10. OC & manager solicitors may open with a list of insignificant and false claims, including details such as dates to upset the owner, The Member may play the game and stare the owner down at the same time. This is an attempt to intimidate and upset the owner. Take notes, and answer each claim in turn. This will make the solicitor look foolish, and show the members that you are not his fool.

11. Member questioning Owners Corporation or its solicitor: To make it appear that no bias exists, Members will only ask the OC representative questions they know they can answer. For example the member may demand copies of the VCAT application form, knowing full well that if the OC does not have a copy, that he has a copy in his file (The member will first look through his file and act surprised that they find it).

12. Have the orders written properly. The member writes the orders in an obscured way then denies the ‘intended’ orders at a latter hearing. For example he leaves off significant dates, detail, etc. Don’t trust members with orders – insist that they are written as stated.

13. Audio: Don’t think that if the member is blatantly ignoring law that you can get audio and appeal. Members audit hearing audio. This includes their own silly claims, abusive comments, manager & solicitors comments that indicate guilt.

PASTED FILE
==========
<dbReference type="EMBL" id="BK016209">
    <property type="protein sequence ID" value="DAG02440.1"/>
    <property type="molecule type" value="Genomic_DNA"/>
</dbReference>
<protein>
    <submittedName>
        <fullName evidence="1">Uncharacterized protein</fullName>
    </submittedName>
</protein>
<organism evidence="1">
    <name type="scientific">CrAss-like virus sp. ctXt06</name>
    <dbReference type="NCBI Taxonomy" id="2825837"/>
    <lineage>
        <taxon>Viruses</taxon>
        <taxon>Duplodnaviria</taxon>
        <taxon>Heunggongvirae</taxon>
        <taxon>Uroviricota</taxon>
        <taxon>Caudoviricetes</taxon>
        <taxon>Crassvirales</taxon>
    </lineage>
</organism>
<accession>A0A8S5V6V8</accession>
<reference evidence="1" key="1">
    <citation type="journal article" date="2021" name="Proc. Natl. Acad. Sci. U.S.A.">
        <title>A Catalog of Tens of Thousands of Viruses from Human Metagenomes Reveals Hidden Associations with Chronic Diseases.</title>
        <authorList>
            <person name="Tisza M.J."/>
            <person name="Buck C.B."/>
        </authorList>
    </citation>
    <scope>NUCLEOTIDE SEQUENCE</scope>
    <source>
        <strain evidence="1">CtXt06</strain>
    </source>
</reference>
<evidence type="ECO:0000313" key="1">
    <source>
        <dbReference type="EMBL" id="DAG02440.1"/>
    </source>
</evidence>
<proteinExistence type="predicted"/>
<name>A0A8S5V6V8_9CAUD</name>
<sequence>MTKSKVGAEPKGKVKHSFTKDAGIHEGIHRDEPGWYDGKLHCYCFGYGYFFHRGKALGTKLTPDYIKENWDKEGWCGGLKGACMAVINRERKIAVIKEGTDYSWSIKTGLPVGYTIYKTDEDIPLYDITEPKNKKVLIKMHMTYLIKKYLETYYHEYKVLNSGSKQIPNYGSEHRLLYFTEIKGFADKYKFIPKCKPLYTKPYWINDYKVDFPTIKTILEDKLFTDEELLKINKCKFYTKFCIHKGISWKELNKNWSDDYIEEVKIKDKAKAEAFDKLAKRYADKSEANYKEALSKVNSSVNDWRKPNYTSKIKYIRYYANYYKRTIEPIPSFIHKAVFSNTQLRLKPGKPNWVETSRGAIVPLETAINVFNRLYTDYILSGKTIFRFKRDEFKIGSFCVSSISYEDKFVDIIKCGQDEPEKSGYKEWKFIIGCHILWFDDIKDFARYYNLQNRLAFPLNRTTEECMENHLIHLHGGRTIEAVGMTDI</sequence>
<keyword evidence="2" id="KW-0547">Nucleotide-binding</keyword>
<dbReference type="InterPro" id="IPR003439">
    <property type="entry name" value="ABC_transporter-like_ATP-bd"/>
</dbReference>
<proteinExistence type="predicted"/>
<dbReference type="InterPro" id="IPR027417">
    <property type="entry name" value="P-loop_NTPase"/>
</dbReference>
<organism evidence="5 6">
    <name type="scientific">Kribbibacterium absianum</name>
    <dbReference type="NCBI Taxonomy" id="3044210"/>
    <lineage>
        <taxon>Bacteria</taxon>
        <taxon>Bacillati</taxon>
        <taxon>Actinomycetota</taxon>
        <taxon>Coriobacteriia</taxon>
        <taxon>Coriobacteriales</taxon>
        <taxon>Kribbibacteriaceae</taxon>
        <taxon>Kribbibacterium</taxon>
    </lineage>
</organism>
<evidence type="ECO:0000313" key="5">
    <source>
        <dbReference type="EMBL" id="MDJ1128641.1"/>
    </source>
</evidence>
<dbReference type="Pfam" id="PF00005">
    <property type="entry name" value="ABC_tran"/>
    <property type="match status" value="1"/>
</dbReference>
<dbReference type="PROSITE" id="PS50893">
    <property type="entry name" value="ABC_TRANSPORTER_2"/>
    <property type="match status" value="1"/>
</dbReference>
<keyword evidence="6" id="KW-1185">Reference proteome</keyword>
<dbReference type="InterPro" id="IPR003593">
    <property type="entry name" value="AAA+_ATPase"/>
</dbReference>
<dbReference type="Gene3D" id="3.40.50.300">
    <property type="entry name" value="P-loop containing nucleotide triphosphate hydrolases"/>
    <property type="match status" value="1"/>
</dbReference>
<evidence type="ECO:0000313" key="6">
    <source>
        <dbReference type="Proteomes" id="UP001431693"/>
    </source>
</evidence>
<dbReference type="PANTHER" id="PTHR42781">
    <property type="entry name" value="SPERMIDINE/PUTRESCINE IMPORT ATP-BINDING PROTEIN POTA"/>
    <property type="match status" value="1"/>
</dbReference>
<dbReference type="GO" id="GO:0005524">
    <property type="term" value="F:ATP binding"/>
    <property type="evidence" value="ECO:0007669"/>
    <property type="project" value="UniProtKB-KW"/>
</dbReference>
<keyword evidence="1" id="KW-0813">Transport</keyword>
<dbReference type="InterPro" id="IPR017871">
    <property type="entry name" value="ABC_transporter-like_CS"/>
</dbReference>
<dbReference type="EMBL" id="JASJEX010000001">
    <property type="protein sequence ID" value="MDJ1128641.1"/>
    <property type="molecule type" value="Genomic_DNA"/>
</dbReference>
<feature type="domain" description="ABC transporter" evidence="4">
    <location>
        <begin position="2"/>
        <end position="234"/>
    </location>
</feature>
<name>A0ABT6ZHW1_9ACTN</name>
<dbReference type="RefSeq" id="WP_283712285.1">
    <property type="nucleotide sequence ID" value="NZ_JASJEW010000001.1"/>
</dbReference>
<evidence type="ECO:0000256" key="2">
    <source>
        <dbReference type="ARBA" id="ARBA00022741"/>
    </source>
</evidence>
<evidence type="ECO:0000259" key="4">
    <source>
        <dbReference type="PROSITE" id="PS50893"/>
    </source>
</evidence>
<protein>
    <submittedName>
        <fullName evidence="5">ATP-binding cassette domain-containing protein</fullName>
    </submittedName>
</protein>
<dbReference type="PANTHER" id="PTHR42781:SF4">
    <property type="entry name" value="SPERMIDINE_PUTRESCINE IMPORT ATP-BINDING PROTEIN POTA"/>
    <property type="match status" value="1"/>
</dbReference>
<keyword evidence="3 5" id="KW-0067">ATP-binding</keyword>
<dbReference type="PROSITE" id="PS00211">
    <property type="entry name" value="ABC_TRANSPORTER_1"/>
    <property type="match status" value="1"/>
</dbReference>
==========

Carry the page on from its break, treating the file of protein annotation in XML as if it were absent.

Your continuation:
14. The Act and its laws only applies against owners. In a serious case, if an owner tries to put claims against a manager, the member will dismiss or view them as trivial. If this upsets owner bonus – because this gives the member an excuse to whitewash against the owner.

15. Don't claim fraud or make serious allegations without getting documents/proof first.: VCAT members despise anyone who effectively claims fraud against a manager. Never claim fraud unless you already have the documents, because there is no way Members will give you access to documents if they think you may use them to claim fraud.

16. State the legal codes when being treated unfairly. "Due process", when the member refuses you documents etc. "Natural Justice", when the member is being blatantly unfair. "I do not agree", when the member is making outrageous and case deciding decisions.

17. Remember, VCAT members only use the law 'as a guide', especially when it involves a claim against a manager or OC.


Edited by mikemike - 15/August/2015 at 22:49